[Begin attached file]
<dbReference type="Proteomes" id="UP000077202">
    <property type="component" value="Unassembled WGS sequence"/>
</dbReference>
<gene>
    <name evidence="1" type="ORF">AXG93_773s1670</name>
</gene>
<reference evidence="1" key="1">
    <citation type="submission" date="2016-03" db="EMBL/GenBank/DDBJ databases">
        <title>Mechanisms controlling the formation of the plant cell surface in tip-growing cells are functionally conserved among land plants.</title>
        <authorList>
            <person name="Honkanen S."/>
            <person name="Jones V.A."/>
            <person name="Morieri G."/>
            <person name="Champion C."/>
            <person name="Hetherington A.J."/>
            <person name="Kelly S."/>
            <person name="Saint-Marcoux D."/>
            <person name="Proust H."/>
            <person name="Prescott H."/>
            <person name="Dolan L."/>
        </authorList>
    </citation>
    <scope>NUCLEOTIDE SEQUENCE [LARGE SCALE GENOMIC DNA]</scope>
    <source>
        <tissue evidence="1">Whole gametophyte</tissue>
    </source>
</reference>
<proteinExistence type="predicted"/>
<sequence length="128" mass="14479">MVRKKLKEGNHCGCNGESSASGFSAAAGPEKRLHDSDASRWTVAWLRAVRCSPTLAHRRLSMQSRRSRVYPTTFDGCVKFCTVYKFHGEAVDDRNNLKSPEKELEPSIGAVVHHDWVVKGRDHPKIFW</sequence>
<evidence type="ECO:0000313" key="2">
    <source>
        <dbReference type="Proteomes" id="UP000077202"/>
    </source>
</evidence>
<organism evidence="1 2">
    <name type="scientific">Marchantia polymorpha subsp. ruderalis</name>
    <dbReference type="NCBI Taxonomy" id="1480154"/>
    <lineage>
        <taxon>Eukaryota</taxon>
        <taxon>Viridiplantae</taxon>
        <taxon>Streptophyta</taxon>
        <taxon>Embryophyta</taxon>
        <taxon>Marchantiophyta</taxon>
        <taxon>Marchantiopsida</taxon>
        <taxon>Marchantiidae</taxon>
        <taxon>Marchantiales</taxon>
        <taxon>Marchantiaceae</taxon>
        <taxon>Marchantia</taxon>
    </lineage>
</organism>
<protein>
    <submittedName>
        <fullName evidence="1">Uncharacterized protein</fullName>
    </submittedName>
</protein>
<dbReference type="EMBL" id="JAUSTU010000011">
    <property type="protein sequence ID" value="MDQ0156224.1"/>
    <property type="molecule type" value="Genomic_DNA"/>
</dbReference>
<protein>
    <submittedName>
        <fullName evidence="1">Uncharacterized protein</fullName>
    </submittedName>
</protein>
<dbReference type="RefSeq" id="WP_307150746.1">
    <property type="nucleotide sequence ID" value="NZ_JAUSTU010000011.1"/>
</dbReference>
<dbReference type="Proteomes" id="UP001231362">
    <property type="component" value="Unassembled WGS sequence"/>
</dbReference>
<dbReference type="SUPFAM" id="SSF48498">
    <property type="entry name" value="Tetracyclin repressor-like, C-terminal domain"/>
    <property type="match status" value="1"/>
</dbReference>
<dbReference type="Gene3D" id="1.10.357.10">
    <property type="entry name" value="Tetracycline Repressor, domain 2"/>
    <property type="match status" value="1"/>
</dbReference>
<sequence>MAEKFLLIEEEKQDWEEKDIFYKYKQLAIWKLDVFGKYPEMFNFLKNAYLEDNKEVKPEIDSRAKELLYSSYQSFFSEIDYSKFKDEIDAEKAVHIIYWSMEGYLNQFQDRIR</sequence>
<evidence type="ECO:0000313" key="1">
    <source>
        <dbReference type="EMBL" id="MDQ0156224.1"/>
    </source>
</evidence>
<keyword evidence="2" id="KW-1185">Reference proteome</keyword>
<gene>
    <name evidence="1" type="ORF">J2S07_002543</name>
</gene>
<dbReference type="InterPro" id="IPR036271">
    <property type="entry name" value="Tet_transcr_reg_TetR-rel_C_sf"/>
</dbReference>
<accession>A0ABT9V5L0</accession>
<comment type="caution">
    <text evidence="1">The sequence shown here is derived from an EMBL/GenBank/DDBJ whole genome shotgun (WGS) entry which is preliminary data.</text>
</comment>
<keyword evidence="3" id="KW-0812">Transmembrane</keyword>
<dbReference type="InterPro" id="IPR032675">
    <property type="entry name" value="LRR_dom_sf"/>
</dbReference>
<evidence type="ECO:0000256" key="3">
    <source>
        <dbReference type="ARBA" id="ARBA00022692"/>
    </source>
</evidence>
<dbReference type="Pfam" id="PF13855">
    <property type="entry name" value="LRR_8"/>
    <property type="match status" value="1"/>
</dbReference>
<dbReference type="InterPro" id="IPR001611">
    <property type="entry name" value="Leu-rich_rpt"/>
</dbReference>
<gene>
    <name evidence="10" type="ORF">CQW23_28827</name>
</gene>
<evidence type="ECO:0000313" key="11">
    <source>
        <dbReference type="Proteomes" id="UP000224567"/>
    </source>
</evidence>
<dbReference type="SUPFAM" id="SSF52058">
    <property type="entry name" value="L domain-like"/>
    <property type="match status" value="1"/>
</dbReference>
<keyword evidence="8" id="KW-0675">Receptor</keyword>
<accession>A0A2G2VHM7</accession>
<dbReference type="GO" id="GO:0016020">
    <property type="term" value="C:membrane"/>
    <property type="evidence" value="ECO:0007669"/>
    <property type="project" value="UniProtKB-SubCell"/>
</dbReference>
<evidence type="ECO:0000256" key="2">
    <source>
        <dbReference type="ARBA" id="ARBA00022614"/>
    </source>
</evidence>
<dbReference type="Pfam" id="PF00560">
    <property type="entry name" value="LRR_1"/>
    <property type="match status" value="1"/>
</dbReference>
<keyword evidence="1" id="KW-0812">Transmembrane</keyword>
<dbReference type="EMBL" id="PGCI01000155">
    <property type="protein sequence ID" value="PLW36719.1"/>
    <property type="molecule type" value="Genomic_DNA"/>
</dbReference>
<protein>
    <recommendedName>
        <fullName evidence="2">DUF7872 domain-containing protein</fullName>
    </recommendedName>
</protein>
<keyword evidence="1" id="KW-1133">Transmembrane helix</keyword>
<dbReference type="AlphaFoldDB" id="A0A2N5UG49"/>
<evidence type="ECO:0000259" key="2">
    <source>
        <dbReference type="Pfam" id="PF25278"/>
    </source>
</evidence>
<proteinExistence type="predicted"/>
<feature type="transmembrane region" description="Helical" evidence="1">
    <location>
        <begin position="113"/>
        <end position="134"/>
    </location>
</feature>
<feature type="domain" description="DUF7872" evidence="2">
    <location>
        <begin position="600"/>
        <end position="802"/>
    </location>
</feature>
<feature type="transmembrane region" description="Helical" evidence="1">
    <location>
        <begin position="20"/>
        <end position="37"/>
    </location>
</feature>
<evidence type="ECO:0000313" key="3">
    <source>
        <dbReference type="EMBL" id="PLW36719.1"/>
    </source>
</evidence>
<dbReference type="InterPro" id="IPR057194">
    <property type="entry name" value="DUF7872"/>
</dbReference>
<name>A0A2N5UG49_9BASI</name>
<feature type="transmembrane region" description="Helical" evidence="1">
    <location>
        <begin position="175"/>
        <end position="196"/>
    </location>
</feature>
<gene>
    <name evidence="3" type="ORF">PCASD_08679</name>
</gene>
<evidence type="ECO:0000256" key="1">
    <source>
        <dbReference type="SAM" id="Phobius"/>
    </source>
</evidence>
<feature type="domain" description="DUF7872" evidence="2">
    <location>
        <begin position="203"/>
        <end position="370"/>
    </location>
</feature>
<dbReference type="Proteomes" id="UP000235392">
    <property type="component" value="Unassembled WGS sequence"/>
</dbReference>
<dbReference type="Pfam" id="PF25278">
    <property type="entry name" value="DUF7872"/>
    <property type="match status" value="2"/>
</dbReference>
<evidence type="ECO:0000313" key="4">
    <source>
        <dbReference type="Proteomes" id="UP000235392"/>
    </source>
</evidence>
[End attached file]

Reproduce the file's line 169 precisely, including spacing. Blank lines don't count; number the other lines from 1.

</feature>